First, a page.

13 April 2012 23:30 [Source: ICIS news]
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HOUSTON (ICIS)--The chief executive of US-based Dow Chemical on Friday praised a White House executive order to create a task force to monitor and regulate shale gas.
Earlier on Friday, the White House issued an executive order by President Barack Obama to establish a 13-agency task force to look into private-sector development of shale gas, especially the hydraulic fracturing drilling technique that has drawn criticism from environmentalists and some policymakers.
The working group will be chaired by a White House domestic policy official and will include representatives from 13 federal agencies, with other federal regulatory bodies to be added later.
The 13-agency working group, said Obama, “will facilitate coordinated administration policy efforts to support safe and responsible unconventional domestic natural gas development”.
In a statement, Dow CEO Andrew Liveris said, “we are pleased with the signing of this executive order and consider it a vital step toward ensuring that federal regulation of hydraulic fracturing for shale gas is not overly burdensome and duplicative of state efforts, and addresses real risks using sound scientific data.”
Liveris added, “smart policy paves the way for business planning, and today’s announcement will help US companies to responsibly capitalise on the tremendous shale gas opportunity, which will lead to further investment on our soil and thousands of job opportunities for Americans.”
In the same statement, Dow Chemical noted that the executive order followed a list of recommendations made by the CEOs who make up the Business Roundtable.
That CEO letter made recommendations about several federal regulations, including hydraulic fracturing, Dow said.
The natural gas executive order also falls in line with other statements that Liveris has made about regulatory policy and shale gas.
During the CERAWeek energy conference this year, Liveris warned that the advent of US shale gas could go to waste if the US does not develop a sound energy policy.
In his book "Make It in America", Liveris warned about overlapping and contradicting regulations among the nation's federal agencies.
Liveris's reaction was among several made by the energy, chemical and manufacturing industry.
“We are pleased that the White House recognises the need to coordinate the efforts of the ten federal agencies that are reviewing, studying or proposing new regulations on natural gas development and hydraulic fracturing,” said Jack Gerard, president of the American Petroleum Institute (API).
Gerard said API had called on the White House “to rein in these uncoordinated activities” and to avoid unnecessary rulemaking and overlapping federal regulatory efforts targeting shale gas.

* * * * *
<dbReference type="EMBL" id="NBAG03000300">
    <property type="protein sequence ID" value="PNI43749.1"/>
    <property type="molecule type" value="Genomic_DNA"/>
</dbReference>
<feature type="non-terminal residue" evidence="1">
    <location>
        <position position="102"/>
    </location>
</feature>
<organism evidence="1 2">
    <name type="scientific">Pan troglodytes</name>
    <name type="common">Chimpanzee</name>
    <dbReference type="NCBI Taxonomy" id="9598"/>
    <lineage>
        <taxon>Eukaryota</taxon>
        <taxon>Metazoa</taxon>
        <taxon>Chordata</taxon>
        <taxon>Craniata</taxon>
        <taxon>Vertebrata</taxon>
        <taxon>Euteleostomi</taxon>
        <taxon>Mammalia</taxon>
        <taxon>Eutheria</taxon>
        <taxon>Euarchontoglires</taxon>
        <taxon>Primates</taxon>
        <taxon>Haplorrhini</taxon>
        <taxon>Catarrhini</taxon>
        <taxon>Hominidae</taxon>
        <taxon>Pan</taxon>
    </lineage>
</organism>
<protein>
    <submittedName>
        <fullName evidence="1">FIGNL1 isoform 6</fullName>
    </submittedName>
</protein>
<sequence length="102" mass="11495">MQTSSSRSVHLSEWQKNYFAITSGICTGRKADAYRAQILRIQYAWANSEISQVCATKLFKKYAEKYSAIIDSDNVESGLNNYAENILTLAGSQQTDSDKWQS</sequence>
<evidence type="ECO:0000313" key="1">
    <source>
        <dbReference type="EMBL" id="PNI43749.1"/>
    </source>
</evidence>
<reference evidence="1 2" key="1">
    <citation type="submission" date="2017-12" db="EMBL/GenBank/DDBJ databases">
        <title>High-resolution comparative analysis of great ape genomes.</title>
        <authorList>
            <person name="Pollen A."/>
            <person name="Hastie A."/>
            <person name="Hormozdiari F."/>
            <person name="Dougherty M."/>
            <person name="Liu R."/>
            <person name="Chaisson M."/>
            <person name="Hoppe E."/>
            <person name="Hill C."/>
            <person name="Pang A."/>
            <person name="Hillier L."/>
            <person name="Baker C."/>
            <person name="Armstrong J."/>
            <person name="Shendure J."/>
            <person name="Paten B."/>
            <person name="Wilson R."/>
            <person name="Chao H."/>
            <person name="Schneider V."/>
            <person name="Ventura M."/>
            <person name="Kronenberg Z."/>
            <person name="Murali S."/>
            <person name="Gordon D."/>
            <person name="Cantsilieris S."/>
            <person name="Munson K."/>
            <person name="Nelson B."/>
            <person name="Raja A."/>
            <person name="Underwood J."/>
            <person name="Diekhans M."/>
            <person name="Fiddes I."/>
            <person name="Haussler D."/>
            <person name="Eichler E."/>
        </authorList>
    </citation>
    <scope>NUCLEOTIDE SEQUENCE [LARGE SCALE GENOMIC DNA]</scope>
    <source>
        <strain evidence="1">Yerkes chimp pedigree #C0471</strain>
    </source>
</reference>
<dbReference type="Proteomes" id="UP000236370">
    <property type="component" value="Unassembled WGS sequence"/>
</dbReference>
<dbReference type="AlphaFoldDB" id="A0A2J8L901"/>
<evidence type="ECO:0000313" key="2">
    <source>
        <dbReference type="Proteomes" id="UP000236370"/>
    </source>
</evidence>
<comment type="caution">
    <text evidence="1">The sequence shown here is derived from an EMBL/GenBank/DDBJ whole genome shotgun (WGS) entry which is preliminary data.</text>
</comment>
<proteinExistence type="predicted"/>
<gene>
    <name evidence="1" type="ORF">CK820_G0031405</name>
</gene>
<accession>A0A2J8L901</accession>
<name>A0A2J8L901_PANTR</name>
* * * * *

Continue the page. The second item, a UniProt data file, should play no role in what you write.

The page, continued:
But while welcoming the White House plan to coordinate the multiple federal inquiries, Gerard cautioned that the federal government should leave shale gas and fracking regulation to state-level officials and avoid “applying additional layers of federal regulation from Washington”.
The American Chemistry Council (ACC) also expressed qualified support for the Obama administration’s effort, emphasising the executive order’s own observation that “states are the primary regulators of onshore oil and gas activities”.
Also citing the multiple investigations and regulatory initiatives by the ten federal agencies, the council said that “we are concerned that these rules may duplicate existing state regulations, creating additional barriers that will slow down permitting and increase production costs”.
ACC member companies and a wide range of other manufacturers have begun to benefit significantly from the newly abundant supply of shale gas.
The council said it would be “watching closely” as the new White House working group develops.
The Institute for Energy Research (IER), an oil and gas industry think tank, was more hostile to the White House plan, charging that Obama is “once again playing charades with the American public, pretending to support energy production”.
“Meanwhile, he’s creating more labyrinthine regulatory hurdles and pointless councils” to oversee private sector energy development, the institute said.
“America does not need another White House council, but less intervention in the private sector and the states,” IER said.
Senator James Inhofe (Republican-Oklahoma) was even more harsh, charging that the new White House task force is only another facet of the Obama administration’s “disastrous war on fossil fuels”.
Inhofe, a long time critic of the administration’s energy and environmental policies, said that while Obama “makes disingenuous claims about how this working group is to increase natural gas production, we all know that the more layers of government involved, the greater the likelihood that he can stall efforts toward development”.
Obama, said Inhofe, “is trying to pretend he supports natural gas production, while ensuring that the federal government does everything possible to impede hydraulic fracturing”.
Additional reporting by Joe Kamalick
Paul Hodges studies key influences shaping the chemical industry in Chemicals and the Economy
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